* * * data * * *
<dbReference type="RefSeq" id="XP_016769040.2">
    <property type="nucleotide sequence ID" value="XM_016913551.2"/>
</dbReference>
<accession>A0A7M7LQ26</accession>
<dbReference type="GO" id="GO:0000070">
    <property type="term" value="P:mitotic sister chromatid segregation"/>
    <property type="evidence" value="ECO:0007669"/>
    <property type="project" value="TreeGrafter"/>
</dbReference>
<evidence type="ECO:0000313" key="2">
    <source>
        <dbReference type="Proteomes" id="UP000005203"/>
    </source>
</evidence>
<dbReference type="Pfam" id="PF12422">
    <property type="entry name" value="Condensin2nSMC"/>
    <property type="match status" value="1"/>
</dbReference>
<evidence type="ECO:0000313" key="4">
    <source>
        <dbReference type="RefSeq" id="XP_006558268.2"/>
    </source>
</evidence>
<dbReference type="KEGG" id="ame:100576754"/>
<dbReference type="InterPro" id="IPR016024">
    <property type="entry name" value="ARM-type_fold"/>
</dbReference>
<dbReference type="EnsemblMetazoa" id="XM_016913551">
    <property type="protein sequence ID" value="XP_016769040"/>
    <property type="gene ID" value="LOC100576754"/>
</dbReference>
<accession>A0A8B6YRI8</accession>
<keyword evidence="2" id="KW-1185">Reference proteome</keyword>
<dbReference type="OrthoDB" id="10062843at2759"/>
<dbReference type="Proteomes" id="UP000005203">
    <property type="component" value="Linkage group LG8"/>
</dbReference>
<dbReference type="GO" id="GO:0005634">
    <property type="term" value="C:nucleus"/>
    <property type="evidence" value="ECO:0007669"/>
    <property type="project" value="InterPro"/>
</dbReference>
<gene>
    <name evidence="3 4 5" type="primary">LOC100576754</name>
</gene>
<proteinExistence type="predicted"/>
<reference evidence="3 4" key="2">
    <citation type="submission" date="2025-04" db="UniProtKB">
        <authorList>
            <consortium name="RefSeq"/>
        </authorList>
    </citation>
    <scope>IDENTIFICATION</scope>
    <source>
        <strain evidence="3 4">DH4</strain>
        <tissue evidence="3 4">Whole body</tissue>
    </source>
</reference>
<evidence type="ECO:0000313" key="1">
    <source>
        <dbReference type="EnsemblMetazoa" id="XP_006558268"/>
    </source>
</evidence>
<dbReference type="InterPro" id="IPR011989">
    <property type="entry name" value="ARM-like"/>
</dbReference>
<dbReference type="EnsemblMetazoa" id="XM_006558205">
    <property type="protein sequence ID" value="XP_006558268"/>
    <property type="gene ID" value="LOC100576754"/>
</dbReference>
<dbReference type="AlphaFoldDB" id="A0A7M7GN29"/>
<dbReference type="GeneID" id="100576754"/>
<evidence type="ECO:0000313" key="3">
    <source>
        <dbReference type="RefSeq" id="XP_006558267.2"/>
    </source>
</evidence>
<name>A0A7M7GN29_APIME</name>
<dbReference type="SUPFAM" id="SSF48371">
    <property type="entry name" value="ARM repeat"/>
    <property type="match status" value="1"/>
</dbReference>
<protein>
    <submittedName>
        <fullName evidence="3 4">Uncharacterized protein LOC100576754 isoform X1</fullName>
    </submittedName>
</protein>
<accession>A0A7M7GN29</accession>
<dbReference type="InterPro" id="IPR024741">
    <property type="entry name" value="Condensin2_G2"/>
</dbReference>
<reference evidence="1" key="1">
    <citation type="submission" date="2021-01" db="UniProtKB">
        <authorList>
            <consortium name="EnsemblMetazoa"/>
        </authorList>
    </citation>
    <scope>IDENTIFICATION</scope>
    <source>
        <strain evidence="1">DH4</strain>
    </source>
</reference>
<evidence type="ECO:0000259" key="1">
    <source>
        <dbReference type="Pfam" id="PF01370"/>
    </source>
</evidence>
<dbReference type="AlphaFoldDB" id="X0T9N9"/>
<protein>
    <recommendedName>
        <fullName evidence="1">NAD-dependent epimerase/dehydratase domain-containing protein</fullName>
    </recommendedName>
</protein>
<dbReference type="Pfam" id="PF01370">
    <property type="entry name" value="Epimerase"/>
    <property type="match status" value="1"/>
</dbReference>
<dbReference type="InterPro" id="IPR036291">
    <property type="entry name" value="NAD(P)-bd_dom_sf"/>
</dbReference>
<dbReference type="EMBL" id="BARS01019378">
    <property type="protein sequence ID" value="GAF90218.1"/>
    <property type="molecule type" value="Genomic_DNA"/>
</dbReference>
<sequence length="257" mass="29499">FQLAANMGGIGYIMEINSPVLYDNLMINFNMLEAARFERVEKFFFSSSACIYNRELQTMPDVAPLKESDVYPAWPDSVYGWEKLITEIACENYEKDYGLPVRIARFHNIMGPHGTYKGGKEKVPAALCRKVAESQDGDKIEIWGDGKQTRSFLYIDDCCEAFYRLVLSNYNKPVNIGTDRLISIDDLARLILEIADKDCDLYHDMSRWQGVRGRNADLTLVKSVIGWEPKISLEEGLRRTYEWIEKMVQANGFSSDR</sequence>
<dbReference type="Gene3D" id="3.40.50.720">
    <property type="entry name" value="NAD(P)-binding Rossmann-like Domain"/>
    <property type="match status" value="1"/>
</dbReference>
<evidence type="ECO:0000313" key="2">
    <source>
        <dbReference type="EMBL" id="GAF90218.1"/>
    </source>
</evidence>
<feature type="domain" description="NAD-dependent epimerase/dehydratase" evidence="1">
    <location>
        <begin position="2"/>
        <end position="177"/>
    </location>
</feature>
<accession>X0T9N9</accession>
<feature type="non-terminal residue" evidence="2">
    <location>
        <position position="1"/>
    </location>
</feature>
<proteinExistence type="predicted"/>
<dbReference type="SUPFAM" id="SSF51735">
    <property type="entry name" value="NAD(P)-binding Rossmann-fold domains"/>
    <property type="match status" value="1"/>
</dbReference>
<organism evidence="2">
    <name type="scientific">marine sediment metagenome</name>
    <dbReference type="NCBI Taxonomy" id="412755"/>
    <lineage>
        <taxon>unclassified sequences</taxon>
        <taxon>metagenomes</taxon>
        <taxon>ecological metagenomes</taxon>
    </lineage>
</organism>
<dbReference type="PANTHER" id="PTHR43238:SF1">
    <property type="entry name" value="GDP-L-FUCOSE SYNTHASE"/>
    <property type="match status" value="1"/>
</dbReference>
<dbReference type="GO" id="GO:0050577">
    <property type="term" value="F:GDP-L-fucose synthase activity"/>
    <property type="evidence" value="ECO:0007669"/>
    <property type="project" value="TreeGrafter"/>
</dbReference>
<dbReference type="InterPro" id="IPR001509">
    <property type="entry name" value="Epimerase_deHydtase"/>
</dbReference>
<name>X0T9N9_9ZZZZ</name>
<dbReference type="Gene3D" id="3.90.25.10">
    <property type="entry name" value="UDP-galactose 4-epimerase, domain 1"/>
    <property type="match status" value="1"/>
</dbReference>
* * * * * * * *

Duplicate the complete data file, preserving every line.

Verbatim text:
<dbReference type="RefSeq" id="XP_016769040.2">
    <property type="nucleotide sequence ID" value="XM_016913551.2"/>
</dbReference>
<accession>A0A7M7LQ26</accession>
<dbReference type="GO" id="GO:0000070">
    <property type="term" value="P:mitotic sister chromatid segregation"/>
    <property type="evidence" value="ECO:0007669"/>
    <property type="project" value="TreeGrafter"/>
</dbReference>
<evidence type="ECO:0000313" key="2">
    <source>
        <dbReference type="Proteomes" id="UP000005203"/>
    </source>
</evidence>
<dbReference type="Pfam" id="PF12422">
    <property type="entry name" value="Condensin2nSMC"/>
    <property type="match status" value="1"/>
</dbReference>
<evidence type="ECO:0000313" key="4">
    <source>
        <dbReference type="RefSeq" id="XP_006558268.2"/>
    </source>
</evidence>
<dbReference type="KEGG" id="ame:100576754"/>
<dbReference type="InterPro" id="IPR016024">
    <property type="entry name" value="ARM-type_fold"/>
</dbReference>
<dbReference type="EnsemblMetazoa" id="XM_016913551">
    <property type="protein sequence ID" value="XP_016769040"/>
    <property type="gene ID" value="LOC100576754"/>
</dbReference>
<accession>A0A8B6YRI8</accession>
<keyword evidence="2" id="KW-1185">Reference proteome</keyword>
<dbReference type="OrthoDB" id="10062843at2759"/>
<dbReference type="Proteomes" id="UP000005203">
    <property type="component" value="Linkage group LG8"/>
</dbReference>
<dbReference type="GO" id="GO:0005634">
    <property type="term" value="C:nucleus"/>
    <property type="evidence" value="ECO:0007669"/>
    <property type="project" value="InterPro"/>
</dbReference>
<gene>
    <name evidence="3 4 5" type="primary">LOC100576754</name>
</gene>
<proteinExistence type="predicted"/>
<reference evidence="3 4" key="2">
    <citation type="submission" date="2025-04" db="UniProtKB">
        <authorList>
            <consortium name="RefSeq"/>
        </authorList>
    </citation>
    <scope>IDENTIFICATION</scope>
    <source>
        <strain evidence="3 4">DH4</strain>
        <tissue evidence="3 4">Whole body</tissue>
    </source>
</reference>
<evidence type="ECO:0000313" key="1">
    <source>
        <dbReference type="EnsemblMetazoa" id="XP_006558268"/>
    </source>
</evidence>
<dbReference type="InterPro" id="IPR011989">
    <property type="entry name" value="ARM-like"/>
</dbReference>
<dbReference type="EnsemblMetazoa" id="XM_006558205">
    <property type="protein sequence ID" value="XP_006558268"/>
    <property type="gene ID" value="LOC100576754"/>
</dbReference>
<dbReference type="AlphaFoldDB" id="A0A7M7GN29"/>
<dbReference type="GeneID" id="100576754"/>
<evidence type="ECO:0000313" key="3">
    <source>
        <dbReference type="RefSeq" id="XP_006558267.2"/>
    </source>
</evidence>
<name>A0A7M7GN29_APIME</name>
<dbReference type="SUPFAM" id="SSF48371">
    <property type="entry name" value="ARM repeat"/>
    <property type="match status" value="1"/>
</dbReference>
<protein>
    <submittedName>
        <fullName evidence="3 4">Uncharacterized protein LOC100576754 isoform X1</fullName>
    </submittedName>
</protein>
<accession>A0A7M7GN29</accession>
<dbReference type="InterPro" id="IPR024741">
    <property type="entry name" value="Condensin2_G2"/>
</dbReference>
<reference evidence="1" key="1">
    <citation type="submission" date="2021-01" db="UniProtKB">
        <authorList>
            <consortium name="EnsemblMetazoa"/>
        </authorList>
    </citation>
    <scope>IDENTIFICATION</scope>
    <source>
        <strain evidence="1">DH4</strain>
    </source>
</reference>
<evidence type="ECO:0000259" key="1">
    <source>
        <dbReference type="Pfam" id="PF01370"/>
    </source>
</evidence>
<dbReference type="AlphaFoldDB" id="X0T9N9"/>
<protein>
    <recommendedName>
        <fullName evidence="1">NAD-dependent epimerase/dehydratase domain-containing protein</fullName>
    </recommendedName>
</protein>
<dbReference type="Pfam" id="PF01370">
    <property type="entry name" value="Epimerase"/>
    <property type="match status" value="1"/>
</dbReference>
<dbReference type="InterPro" id="IPR036291">
    <property type="entry name" value="NAD(P)-bd_dom_sf"/>
</dbReference>
<dbReference type="EMBL" id="BARS01019378">
    <property type="protein sequence ID" value="GAF90218.1"/>
    <property type="molecule type" value="Genomic_DNA"/>
</dbReference>
<sequence length="257" mass="29499">FQLAANMGGIGYIMEINSPVLYDNLMINFNMLEAARFERVEKFFFSSSACIYNRELQTMPDVAPLKESDVYPAWPDSVYGWEKLITEIACENYEKDYGLPVRIARFHNIMGPHGTYKGGKEKVPAALCRKVAESQDGDKIEIWGDGKQTRSFLYIDDCCEAFYRLVLSNYNKPVNIGTDRLISIDDLARLILEIADKDCDLYHDMSRWQGVRGRNADLTLVKSVIGWEPKISLEEGLRRTYEWIEKMVQANGFSSDR</sequence>
<dbReference type="Gene3D" id="3.40.50.720">
    <property type="entry name" value="NAD(P)-binding Rossmann-like Domain"/>
    <property type="match status" value="1"/>
</dbReference>
<evidence type="ECO:0000313" key="2">
    <source>
        <dbReference type="EMBL" id="GAF90218.1"/>
    </source>
</evidence>
<feature type="domain" description="NAD-dependent epimerase/dehydratase" evidence="1">
    <location>
        <begin position="2"/>
        <end position="177"/>
    </location>
</feature>
<accession>X0T9N9</accession>
<feature type="non-terminal residue" evidence="2">
    <location>
        <position position="1"/>
    </location>
</feature>
<proteinExistence type="predicted"/>
<dbReference type="SUPFAM" id="SSF51735">
    <property type="entry name" value="NAD(P)-binding Rossmann-fold domains"/>
    <property type="match status" value="1"/>
</dbReference>
<organism evidence="2">
    <name type="scientific">marine sediment metagenome</name>
    <dbReference type="NCBI Taxonomy" id="412755"/>
    <lineage>
        <taxon>unclassified sequences</taxon>
        <taxon>metagenomes</taxon>
        <taxon>ecological metagenomes</taxon>
    </lineage>
</organism>
<dbReference type="PANTHER" id="PTHR43238:SF1">
    <property type="entry name" value="GDP-L-FUCOSE SYNTHASE"/>
    <property type="match status" value="1"/>
</dbReference>
<dbReference type="GO" id="GO:0050577">
    <property type="term" value="F:GDP-L-fucose synthase activity"/>
    <property type="evidence" value="ECO:0007669"/>
    <property type="project" value="TreeGrafter"/>
</dbReference>
<dbReference type="InterPro" id="IPR001509">
    <property type="entry name" value="Epimerase_deHydtase"/>
</dbReference>
<name>X0T9N9_9ZZZZ</name>
<dbReference type="Gene3D" id="3.90.25.10">
    <property type="entry name" value="UDP-galactose 4-epimerase, domain 1"/>
    <property type="match status" value="1"/>
</dbReference>